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This part of the program that I'm making is supposed to print out all the records stored in a random access binary file. Every time I run it, it prints out all of the records and then throws an access violation exception:

void readFile()
{
    ifstream inFile("hardware.txt", ios::in | ios::binary);

    if(!inFile)
    {
        cerr<<"File could not be opened."<<endl;
        exit(1);
    }

    cout<<left<<setw(10)<<"Account"<<setw(16)
            <<"Name"<<setw(11)<<"Quantity"<<left<<setw(10)<<"Price"<<endl;

    Hardware File;

    inFile.read(reinterpret_cast<char *>(&File), sizeof(Hardware));

    while(inFile && !inFile.eof())
    {
        if(File.getAccountNumber() != 0)
            outputLine(cout, File);

        inFile.read(reinterpret_cast<char *>(&File), sizeof(Hardware));
    }
}

To clarify, "Hardware" is a class stored in Hardware.h.

hardware.h

#ifndef HARDWARE_H
#define HARDWARE_H

#include <string>
using std::string;

class Hardware
{
public:
Hardware (int = 0, string = "", int = 0, double = 0);

void setAccountNumber(int);
int getAccountNumber() const;

void setName(string);
string getName() const;

void setAmount(int);
int getAmount() const;

void setPrice(double);
double getPrice() const;
private:
int accountNumber;
string name;
int amount;
double price;
};

#endif

hardware.cpp

#include <string>
using std::string;

#include "hardware.h"

Hardware::Hardware(int accountNumberValue, string nameValue, int amountValue, double priceValue)                            

{
setAccountNumber(accountNumberValue);
setName(nameValue);
setAmount(amountValue);
setPrice(priceValue);
}

void Hardware::setAccountNumber(int accountValue)
{
accountNumber = accountValue;
}

int Hardware::getAccountNumber() const
{
return accountNumber;
}

void Hardware::setName(string nameValue)
{
name = nameValue;
}

string Hardware::getName() const
{
return name;
}

void Hardware::setAmount(int amountValue)
{
amount = amountValue;
}

int Hardware::getAmount() const
{
return amount;
}

void Hardware::setPrice(double priceValue)
{
price = priceValue;
}

double Hardware::getPrice() const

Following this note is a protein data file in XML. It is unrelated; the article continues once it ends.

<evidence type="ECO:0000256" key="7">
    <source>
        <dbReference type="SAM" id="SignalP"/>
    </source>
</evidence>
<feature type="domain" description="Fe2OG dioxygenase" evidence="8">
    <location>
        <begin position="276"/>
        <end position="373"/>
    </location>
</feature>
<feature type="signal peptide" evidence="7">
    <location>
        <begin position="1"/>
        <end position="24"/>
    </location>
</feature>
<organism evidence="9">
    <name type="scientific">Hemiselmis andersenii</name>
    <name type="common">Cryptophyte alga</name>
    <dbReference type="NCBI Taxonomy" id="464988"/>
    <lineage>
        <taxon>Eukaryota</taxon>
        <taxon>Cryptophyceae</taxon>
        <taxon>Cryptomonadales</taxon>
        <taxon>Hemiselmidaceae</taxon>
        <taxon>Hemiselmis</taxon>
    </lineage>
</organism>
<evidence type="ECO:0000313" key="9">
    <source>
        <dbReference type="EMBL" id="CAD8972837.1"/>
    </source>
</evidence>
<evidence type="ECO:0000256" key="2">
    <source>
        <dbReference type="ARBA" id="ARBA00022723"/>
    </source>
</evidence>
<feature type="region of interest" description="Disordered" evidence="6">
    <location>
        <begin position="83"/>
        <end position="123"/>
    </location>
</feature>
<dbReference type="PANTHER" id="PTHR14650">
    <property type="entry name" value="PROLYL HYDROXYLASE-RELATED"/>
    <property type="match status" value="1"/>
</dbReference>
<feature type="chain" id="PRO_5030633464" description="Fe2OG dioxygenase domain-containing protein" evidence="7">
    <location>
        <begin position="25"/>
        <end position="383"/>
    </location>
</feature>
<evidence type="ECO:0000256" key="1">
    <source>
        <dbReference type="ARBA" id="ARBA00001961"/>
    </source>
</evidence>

{
return price;
}
share|improve this question
1  
How are inFile and File (and Hardware) defined? Right now your code doesn't look like it makes much sense at all -- even at very best what you have is really ugly. The access violation sounds like you're probably overrunning a buffer (quite possibly when you read into File as if it were an array of char). Definitely too many "WTF"s for only four lines of code (oh, and your loop control is clearly wrong too). – Jerry Coffin Jun 12 '12 at 3:08
    
I'll put up the rest of the function, it should clarify it (although, there may still be many "wtf"s). – David Jun 12 '12 at 3:23
    
Reading the raw bytes of a C++ object from a file is an extremely bad idea - it almost always is undefined behavior and causes crashes. How did you define Hardware? – templatetypedef Jun 12 '12 at 3:34
    
I'll stick it up as well. – David Jun 12 '12 at 3:36
    
You can't really read (or write) a std::string like that. You should read up on serialization. – Joachim Pileborg Jun 12 '12 at 5:40

As Joachim said, you can't read into a std::string like that.

It isn't a value type; internally it will hold a pointer to a memory region containing its text. If you read in a random blob of binary from a file, that string pointer could be pointing anywhere; dereferencing it (say, by getting or setting the value of 'name') is likely to throw an access violation or segfault or whatever.

I'd add a couple of new methods, like this (not guaranteed to compile or work!):

void Hardware::Serialise(std::ostream& stream) const
{
  stream << accountName << "\n" << accountNumber << "\n" << accountValue << std::endl;
}
void Hardware::Deserialise(std::istream& stream)
{
  char[1024] buffer;
  stream.readsome(buffer, 1024);
  accountName = buffer;
  buffer >> accountNumber >> accountValue;
}

Knowledge of the internal structure of the object is pretty key to (de)serialising it correctly. Handling failure conditions, inter-record delimiters and using a stringstream instead of a fxied-size buffer to read the name into are left as an exercise to the reader.

share|improve this answer
    
What should it be instead? – David Jun 12 '12 at 22:42
    
Simple example added to the answer. – Rook Jun 13 '12 at 7:08

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